The ripples that spread out following the deadly terrorist attacks that struck Sri Lanka on 21 April are growing in intensity. In the last few days, anti-Muslim riots have struck the towns of Kiniyama, Hettipola, Chilaw and Puttulam in Northwestern Province, as Christian anger over the attacks has bubbled over into violence.
A social media ban – including Twitter for the first time, alongside Facebook, Instagram, Whatsapp and Snapchat – has been reimposed, to prevent the stirring of inter-communal tensions, and a curfew has been introduced in North Western province as police try to contain the unrest.
However, the violence has already claimed one life – a 45-year-old carpenter killed in his workshop by rioters in Puttalam District. Elsewhere, Muslim-owned business have been burned to the ground and mosques and other religious sites have been attacked by angry mobs. Disorder has spread far beyond Colombo, Negombo and Batticaloa – the sites targeted on 21 April.
Politicians from all communities on this pluralist island are appealling for calm, and the government has promised to bring the riots to an end. In an interview with the BBC, presidential advisor Shiral Lakthilaka said: ‘What we want to say is that the government is very determined to control this and from tonight onwards it shall be completely controlled.’
The United Nations Special Adviser on the Prevention of Genocide, Adama Dieng, and the United Nations Special Adviser on the Responsibility to Protect, Karen Smith, have issued a joint statement urging the government to protect religious minorities in the country.
However, this may be easier said than done. The authorities are already overstretched investigating the 21 April bombings, and the riots near Colombo have created a new front in the battle to keep order. And public anger about government failings in the run up to the attacks continues to grow.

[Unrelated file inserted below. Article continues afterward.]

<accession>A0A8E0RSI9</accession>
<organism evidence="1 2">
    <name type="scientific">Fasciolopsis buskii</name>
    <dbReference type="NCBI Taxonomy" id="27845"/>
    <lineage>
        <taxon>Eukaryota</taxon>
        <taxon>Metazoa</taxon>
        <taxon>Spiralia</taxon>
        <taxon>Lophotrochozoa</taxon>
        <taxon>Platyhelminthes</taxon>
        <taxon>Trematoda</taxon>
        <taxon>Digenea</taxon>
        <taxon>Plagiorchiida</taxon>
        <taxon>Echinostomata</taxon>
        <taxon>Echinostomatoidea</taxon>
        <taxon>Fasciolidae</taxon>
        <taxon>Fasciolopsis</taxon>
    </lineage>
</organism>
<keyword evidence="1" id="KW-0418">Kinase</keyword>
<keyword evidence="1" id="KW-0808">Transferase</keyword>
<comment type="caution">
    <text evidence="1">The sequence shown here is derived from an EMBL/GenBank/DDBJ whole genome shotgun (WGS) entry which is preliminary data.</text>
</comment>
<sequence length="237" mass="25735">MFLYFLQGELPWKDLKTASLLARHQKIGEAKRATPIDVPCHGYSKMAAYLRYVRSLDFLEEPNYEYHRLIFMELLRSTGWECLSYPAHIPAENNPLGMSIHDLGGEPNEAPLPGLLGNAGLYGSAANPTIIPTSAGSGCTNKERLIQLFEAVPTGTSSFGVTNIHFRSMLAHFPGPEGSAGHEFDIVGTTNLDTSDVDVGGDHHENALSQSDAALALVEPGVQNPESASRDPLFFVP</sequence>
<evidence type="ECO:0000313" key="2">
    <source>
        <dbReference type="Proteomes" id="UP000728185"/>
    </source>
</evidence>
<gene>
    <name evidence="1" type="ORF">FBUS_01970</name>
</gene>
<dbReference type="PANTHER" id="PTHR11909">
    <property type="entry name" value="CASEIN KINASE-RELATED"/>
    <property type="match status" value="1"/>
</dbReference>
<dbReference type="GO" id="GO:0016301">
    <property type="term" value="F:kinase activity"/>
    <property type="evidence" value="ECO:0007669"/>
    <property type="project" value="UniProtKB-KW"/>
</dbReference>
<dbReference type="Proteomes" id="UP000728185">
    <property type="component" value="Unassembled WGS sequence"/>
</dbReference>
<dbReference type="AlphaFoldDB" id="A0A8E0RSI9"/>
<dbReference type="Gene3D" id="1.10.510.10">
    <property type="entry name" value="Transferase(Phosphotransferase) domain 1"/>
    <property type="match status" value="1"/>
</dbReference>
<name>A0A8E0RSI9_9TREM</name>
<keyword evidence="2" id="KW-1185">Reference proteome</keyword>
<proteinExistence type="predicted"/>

The army has threatened to use maximum force to bring the rioters under control, a statement that has powerful resonance in a country still emerging from the shadow of civil war. The coming weeks will be an important test of the government’s commitment to a multicultural, pluralist society, and its ability to govern in the interests of all Sri Lankans.
Against this backdrop, the number of tourists visiting Sri Lanka continues to decline. Tourist arrivals in April are down 7.5 percent compared to 2018, and the government is expecting a 30% drop in overall visitor numbers by the end of the year.
How quickly Sri Lanka can turn its fortunes around will depend on how quickly the government can reassure tourists that Sri Lanka is safe to visit. For many of the tourists looking on, the situation in the country still appears too unstable to gamble on a holiday to Sri Lanka at the present time.
If you are thinking of travelling to Sri Lanka, check the latest travel advice from your government, and review local media for the latest developments in the country – infolanka.com/news is a useful resource for news stories from various Sri Lankan publications. Also see the article Where Now for Sri Lanka?
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